Radiator Grill Quick Release

 

An issue that frequently comes up on MGA forums is a stuck bonnet. If the locking mechanism jams shut there is little that can be done to release it without damaging the bodywork or the grill. This is because the bonnet latch mechanism is shielded from underneath by the radiator duct panel. Also, the grill cannot be removed to gain access to the latch without having the bonnet open.  This is because the 3 top attachment bolts are inside the engine compartment; only the 3 bottom attachment bolts can be accessed from underneath the car.

Of course there is an argument that a correctly assembled and regularly maintained latch and operating rods will never jam! Fine, read no further.

I recently serviced my latch and, while I had everything apart, I decided to look at the issue to see what could be done. It is worth a mention here that when I took the latch plate off I found the bottom latch plate around the wrong way.  This plate (picture below) has a lip on one side of the hole through which the bonnet pin locates. The lip should be towards the return spring. Mine was towards the operating rod.  This lip is there to prevent the bonnet catch pin being pulled to one side by the force of the latch slider plate return spring. This could cause the whole bonnet to be pulled slightly out of alignment.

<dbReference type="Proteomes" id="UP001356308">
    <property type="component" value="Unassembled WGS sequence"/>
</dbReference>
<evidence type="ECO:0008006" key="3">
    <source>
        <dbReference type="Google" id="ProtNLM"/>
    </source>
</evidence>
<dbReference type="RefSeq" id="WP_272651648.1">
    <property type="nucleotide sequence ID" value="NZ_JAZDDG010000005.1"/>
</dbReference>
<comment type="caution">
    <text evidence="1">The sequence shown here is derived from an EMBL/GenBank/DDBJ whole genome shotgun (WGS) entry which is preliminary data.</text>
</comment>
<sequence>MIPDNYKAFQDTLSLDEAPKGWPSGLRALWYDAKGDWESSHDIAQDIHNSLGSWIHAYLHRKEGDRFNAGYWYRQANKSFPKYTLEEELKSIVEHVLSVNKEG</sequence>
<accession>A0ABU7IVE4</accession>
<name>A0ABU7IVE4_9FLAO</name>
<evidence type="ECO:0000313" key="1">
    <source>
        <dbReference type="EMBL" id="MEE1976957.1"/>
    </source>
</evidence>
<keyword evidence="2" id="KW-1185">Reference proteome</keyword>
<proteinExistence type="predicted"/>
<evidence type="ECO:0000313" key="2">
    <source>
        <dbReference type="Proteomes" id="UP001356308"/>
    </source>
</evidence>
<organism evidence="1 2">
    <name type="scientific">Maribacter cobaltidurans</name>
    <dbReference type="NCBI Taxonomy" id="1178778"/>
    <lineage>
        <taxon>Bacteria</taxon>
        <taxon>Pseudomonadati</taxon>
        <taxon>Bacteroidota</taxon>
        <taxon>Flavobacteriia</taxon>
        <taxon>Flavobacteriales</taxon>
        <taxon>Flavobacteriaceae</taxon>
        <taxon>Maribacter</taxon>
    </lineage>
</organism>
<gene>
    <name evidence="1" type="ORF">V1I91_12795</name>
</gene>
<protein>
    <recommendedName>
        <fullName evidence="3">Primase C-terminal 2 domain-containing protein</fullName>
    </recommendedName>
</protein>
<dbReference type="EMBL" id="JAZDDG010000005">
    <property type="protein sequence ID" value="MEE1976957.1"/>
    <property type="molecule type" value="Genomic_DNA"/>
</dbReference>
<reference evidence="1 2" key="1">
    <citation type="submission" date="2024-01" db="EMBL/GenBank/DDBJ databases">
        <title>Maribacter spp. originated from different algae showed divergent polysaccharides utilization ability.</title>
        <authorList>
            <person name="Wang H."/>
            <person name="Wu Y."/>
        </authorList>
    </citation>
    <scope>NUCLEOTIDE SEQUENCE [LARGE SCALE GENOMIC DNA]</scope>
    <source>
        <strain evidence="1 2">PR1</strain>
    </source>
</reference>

Anyway, back to my task of solving a potential stuck bonnet. After consideration I came up with the idea of dispensing with the grill upper mounting bolts, replacing them instead with locating pins.  After a bit of trial and error I found a solution that worked perfectly for me, as described in the following pictures:

 

 

My grill has 3 captive nuts each top and bottom. Bolts are normally screwed through the bodywork to hold the grill in place.

I simply rotated the upper 3 bolts so that they are permanently attached to the grill.  The idea being that the grill could simply be pushed up into the 3 locating holes and geometrically held in place by the lower 3 bolts attached in the normal way.

 

 

 

 

To provide a tight fit in the locating holes I sleeved each bolt with a strip of plastic tubing. I cut the sleeves much longer than the bolts as this made initial location in the holes much easier.

Precise fitting remains trial and error. I had to ease (bend) one of the tabs slightly to get an overall tight and consistent grill fit across the top of the shroud.

 

 

The finished article. I actually prefer to glue the grill plastic trim to the grill edge. It makes the whole fitting exercise so much more easy.

 

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